The Brazil Times recently received a scam e-mail that included a death threat.
According to Clay County Chief Deputy Rob Gambill, the e-mail is a scam from another country. He said it most likely comes from another part of the world such as Africa or the Middle East. When researching online, Gambill found the same e-mail word for word, warning others of the scam.
The e-mail tells the recipient to keep it a secret, not to tell family, friends or any law enforcement. The e-mailer says they have been watching the recipient after being paid ransom to "terminate" the recipient. The e-mailer says they want to meet face-to-face and asks for $5,000.
The e-mailer threatens to hurt the recipient's family if they do not comply with the terms. They specifically tell the recipient not to record the conversation when meeting. Once the e-mailer has received $2,500, they say they will provide a copy of a videotape that shows the request to terminate the recipient, which can be taken to law enforcement.
Gambill said he hadn't heard of anyone else in the area receiving a similar e-mail, but if someone does they can report it to the Clay County Sheriff's Department or the U.S. Attorney General's Office. However, Gambill told The Brazil Times there isn't much local law enforcement can do about the issue.
"Due to the fact of where these e-mails originate from, it's hard to do anything about it," Gambill said. "Law enforcement in those areas don't cooperate. A lot of these countries don't have treaties with the U.S., so we would never have a way to bring them into custody even if we could charge them, and to do that someone would actually have to be victimized unfortunately."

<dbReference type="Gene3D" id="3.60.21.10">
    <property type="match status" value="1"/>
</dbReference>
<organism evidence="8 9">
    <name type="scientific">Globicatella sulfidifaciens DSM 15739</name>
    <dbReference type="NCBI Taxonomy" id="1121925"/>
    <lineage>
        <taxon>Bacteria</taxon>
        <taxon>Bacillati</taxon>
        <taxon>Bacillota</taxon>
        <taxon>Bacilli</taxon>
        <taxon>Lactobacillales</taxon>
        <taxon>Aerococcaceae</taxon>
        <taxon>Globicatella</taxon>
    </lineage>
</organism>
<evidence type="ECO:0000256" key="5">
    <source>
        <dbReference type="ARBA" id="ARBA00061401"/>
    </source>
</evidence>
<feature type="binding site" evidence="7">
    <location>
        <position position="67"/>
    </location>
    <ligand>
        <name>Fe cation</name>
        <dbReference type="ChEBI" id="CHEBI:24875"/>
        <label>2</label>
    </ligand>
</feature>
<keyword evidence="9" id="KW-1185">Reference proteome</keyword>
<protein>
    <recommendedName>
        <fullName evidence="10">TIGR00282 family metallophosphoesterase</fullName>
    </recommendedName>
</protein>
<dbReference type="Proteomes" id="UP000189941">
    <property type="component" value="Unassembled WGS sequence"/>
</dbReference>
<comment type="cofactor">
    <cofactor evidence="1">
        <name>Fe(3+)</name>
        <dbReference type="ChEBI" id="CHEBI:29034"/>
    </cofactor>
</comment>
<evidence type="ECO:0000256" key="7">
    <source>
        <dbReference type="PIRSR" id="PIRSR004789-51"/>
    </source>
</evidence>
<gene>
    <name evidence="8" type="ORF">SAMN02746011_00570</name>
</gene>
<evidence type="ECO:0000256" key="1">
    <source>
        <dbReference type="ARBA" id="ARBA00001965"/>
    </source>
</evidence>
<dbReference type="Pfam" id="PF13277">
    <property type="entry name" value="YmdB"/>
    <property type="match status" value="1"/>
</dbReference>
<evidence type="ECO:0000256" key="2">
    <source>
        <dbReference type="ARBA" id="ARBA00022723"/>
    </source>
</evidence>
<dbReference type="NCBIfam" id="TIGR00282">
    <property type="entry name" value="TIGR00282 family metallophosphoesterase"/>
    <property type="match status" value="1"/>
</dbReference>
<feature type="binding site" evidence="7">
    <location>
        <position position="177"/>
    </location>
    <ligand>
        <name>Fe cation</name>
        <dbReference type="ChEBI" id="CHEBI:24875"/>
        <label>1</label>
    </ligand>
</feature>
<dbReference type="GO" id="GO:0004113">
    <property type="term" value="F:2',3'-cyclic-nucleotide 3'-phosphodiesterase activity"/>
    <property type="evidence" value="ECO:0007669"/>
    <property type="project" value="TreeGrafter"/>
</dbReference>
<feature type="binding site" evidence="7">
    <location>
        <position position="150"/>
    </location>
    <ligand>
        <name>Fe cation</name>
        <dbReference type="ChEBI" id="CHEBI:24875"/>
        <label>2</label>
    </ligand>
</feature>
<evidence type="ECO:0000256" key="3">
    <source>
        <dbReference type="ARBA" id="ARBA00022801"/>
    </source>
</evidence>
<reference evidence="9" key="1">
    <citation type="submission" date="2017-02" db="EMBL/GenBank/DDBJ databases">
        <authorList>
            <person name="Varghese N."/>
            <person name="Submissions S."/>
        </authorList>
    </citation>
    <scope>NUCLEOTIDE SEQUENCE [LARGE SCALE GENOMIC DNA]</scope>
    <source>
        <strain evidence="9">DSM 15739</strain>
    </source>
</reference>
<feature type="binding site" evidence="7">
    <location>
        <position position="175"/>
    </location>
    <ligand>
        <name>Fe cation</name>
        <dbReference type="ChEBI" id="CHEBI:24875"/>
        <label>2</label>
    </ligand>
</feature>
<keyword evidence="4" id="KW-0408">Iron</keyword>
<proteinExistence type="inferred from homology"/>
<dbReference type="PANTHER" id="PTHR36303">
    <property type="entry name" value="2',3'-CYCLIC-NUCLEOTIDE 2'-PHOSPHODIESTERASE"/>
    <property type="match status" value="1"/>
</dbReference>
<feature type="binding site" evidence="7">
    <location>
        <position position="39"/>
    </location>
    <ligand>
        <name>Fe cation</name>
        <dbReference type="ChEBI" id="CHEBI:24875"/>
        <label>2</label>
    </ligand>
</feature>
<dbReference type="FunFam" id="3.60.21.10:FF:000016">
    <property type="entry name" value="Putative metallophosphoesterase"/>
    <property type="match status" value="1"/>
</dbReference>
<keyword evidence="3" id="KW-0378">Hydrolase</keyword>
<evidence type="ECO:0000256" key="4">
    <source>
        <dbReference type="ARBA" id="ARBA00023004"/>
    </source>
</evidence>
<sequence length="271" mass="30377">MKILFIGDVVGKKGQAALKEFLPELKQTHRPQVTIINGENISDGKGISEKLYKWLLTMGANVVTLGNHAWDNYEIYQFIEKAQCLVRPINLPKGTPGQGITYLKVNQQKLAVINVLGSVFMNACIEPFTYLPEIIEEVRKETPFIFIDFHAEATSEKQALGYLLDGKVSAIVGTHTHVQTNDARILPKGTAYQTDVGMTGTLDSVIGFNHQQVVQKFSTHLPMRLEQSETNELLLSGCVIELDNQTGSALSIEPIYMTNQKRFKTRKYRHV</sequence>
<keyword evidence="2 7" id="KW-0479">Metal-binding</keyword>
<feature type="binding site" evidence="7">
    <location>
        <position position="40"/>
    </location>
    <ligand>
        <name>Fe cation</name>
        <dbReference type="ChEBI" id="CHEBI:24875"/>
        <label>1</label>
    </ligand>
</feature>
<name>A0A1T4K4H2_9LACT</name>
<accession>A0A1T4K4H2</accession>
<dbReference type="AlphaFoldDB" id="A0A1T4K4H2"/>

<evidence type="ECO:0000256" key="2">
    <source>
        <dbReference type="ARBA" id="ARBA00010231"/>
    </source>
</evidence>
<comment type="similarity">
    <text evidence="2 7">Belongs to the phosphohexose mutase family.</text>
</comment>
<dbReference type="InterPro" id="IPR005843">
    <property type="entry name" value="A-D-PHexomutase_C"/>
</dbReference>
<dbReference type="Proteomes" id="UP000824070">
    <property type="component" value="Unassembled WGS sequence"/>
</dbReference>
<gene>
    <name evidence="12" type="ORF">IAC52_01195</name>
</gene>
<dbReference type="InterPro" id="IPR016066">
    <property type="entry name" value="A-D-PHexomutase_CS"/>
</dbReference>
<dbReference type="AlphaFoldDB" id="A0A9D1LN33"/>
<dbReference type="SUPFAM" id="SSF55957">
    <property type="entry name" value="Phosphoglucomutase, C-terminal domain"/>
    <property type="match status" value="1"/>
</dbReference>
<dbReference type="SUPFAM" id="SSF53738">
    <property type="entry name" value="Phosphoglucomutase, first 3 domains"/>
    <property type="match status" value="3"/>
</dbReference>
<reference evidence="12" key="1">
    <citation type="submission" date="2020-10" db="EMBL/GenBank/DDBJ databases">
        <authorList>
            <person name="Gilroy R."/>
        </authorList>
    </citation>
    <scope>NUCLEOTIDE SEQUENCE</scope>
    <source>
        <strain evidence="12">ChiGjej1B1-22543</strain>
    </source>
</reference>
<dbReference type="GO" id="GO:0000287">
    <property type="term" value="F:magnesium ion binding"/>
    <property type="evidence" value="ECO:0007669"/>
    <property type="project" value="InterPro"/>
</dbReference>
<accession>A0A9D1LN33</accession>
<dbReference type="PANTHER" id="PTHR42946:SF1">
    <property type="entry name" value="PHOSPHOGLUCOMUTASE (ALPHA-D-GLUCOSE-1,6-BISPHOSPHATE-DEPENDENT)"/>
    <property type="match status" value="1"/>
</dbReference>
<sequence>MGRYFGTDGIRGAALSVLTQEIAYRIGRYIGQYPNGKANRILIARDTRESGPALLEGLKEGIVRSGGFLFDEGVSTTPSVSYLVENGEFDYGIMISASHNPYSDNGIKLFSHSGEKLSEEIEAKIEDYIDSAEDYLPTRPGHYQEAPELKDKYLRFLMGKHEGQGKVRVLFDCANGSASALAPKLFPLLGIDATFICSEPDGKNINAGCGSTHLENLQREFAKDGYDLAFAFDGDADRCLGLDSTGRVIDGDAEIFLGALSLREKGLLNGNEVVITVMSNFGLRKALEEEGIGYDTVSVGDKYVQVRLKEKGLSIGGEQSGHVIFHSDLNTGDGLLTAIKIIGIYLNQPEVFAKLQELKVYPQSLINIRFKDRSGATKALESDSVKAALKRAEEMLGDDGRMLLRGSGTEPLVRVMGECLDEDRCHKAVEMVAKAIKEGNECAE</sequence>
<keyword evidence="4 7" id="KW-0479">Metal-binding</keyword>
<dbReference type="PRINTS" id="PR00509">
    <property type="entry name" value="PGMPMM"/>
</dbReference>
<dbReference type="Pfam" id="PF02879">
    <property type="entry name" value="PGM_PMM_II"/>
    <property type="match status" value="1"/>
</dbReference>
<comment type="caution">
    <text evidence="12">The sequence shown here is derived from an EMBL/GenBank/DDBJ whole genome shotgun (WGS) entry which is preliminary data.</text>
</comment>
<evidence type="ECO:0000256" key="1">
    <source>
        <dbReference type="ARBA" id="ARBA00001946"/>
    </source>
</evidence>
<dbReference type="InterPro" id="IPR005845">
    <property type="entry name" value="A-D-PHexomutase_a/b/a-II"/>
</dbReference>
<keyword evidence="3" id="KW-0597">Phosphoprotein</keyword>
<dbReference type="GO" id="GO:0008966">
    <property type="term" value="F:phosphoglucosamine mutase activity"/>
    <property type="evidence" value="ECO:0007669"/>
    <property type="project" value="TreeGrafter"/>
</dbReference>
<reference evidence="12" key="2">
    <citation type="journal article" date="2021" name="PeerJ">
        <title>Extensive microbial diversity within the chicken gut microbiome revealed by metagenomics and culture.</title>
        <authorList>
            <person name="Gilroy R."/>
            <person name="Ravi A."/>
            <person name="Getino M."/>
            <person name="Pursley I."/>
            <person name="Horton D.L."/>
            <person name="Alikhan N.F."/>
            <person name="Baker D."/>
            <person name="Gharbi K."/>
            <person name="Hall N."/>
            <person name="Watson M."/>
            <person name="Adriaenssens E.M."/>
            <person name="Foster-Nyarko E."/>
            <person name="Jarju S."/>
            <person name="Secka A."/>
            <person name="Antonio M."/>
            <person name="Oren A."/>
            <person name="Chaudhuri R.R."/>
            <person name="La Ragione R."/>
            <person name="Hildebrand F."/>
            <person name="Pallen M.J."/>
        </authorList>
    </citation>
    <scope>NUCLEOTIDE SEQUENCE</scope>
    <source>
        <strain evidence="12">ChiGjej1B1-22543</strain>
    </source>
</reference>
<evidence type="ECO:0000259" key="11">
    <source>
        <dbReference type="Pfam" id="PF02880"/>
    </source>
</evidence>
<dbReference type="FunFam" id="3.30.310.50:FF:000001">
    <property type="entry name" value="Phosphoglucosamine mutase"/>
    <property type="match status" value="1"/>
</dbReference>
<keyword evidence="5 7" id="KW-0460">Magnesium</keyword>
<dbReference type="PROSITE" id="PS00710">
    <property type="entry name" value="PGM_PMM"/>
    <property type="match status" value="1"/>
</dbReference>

Gambill said the scammers use spoof e-mail addresses. The Brazil Times received the e-mail from firstname.lastname@example.org.
"They have technology to do those things even though they live in remote areas of the world," Gambill said. "We'd have to double the size of the FBI to be able to chase each of these things down because there are so many of them."
Gambill warned the community of scammers.
"If they receive e-mails that don't name them specifically and are asking for cash -- anything you receive like that is most likely a scam," he said. "Anytime you receive this you should default it to a scam and then see if you can prove it to be real, not the other way around."
Gambill warned people not to take anything by face value, but instead to do research first, especially when it has anything to do with finances.
"It's all financial gain," Gambill said. "If they send out 100,000 e-mails it costs them nothing, and if one or two of them take the bait, they make a substantial amount of money out of just sending an e-mail. They aren't taking much of a risk."
Gambill said if someone receives a possible scam e-mail, to copy a sentence out of the e-mail and search for it online.
"Usually it will pop up several warnings online of the scam," he said.